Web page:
Those are just some of the initial reactions among some of us who have been writing and lobbying to have the Episcopal Church in the United States defeat the proposed Anglican Covenant. We thought we had presented a resolution that would garner enough support to stand up to scrutiny, and would give the Episcopal Church the language it needed to say, "Thanks for trying, but no thank you."
What has come out of the sausage-making process is an anemic statement that we, as a church, have too much division around this issue; therefore, we're simply deferring on the Anglican Covenant until the 78th General Convention in 2015.
The primary author of Resolution B005 is Fr. Mark Harris of Delaware, who writes at Preludium. Normally, I admire what Fr. Mark has to say, but his statement on the proposal, and its companion, D008 that affirms our commitment to the indaba process (listening with intention and attention among Anglican Communion partners), left me puzzled:
"I have to say that I understand why this may be difficult for some because it is not taking a ‘yes’ or ‘no’ stand on the acceptance of the Anglican Covenant. The belief of the subcommittee is that we grew to respect one another in the process of the discussion to a place where it was our collective sense that we needed to present to the convention the possibility that when we are in a place of considerable internal dissent of a variety of sorts, such that there is no clear mandate in one direction or another, that we say to each other, ‘Continue to sit at the table and be in discussion with each other.’”
Even one of the Florida deputation, Jack Tull, who had put forth another proposal to say, "No" to the Covenant voiced his support for the ultimate resolution that says, "Ummmm".
It's as if we are on a game show of "Who Wants the Anglican Covenant?" and the Episcopal Church is sitting on the hot seat, saying, "Gee, Meredith.... ummm... we think it's "No," but, well, gosh, "Yes" means we get to go meet with important people. Ah, gee, ummmm...maybe, well, maybe we could ask the audience, but ummmmm...."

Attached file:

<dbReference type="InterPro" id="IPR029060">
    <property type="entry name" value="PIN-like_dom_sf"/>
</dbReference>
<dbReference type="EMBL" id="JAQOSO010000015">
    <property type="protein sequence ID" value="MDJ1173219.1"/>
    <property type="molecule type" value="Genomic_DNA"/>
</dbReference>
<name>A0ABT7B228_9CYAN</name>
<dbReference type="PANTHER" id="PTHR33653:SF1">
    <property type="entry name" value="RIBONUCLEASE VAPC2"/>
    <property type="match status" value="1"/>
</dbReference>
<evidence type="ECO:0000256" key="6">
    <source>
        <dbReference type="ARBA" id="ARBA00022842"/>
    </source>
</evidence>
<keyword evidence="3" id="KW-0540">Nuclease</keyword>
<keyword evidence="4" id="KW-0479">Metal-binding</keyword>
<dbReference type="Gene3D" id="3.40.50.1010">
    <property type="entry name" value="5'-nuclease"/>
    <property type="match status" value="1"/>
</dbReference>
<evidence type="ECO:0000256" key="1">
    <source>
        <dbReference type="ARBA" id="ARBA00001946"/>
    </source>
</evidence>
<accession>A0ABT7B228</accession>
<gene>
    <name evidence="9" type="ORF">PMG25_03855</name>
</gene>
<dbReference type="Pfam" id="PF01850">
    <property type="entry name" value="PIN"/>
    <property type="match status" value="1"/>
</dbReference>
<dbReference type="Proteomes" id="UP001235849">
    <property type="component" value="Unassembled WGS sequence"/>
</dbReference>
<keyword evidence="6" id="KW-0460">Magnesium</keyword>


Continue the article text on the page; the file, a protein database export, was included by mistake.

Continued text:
Meanwhile, those of us sitting at home are screaming at our computer screens: "No!!! The answer is No!!!!"
Perhaps they needed the "Phone-A-Friend" option. Call Scotland. Call the Anglican Church of Aotearoa, New Zealand, and Polynesia. Heck, call the 26 diocese in the Church of England who had the guts to say "No"!
Our moderator, Revd. Malcolm French, issued the following statement on behalf of the No Anglican Covenant Coalition:
The wind has clearly gone out of the sails of the Anglican Covenant. There was not even a single dissenting vote when the Anglican Church in Aotearoa, New Zealand and Polynesia declared itself unable to adopt the Covenant. While our Coalition would have preferred a clearer “no” from the Episcopal Church, the resolution passed in Indianapolis is scarcely more than an abstention – and the commitment to “monitor the ongoing developments” rings hollow when we consider that the same General Convention phased out funding for the Episcopal Church staff position for Anglican Communion affairs. Perhaps they will monitor the situation by following#noanglicancovenant or #nocovenant on Twitter.The next major step in the Covenant process will be at the Anglican Consultative Council meeting in Auckland, New Zealand, this fall. We understand that there will be an attempt to introduce a ratification threshold and a sunset date to the Covenant process. Depending on the details, our Coalition is likely to be broadly supportive of both initiatives.
Hats off to Malcolm and our Episcopal Church leader, Dr. Lionel Deimel, for doing what they could in Indianapolis to make our case for "No." Gentlemen, what can I say? Our church can adopt resolutions that cause the very groups the Covenant was meant to appease to go ballistic... and then can't finish the deal with a simple, clear statement of "No!"
As one friend noted, "Well, at least the NACC buttons will be good for another three years!"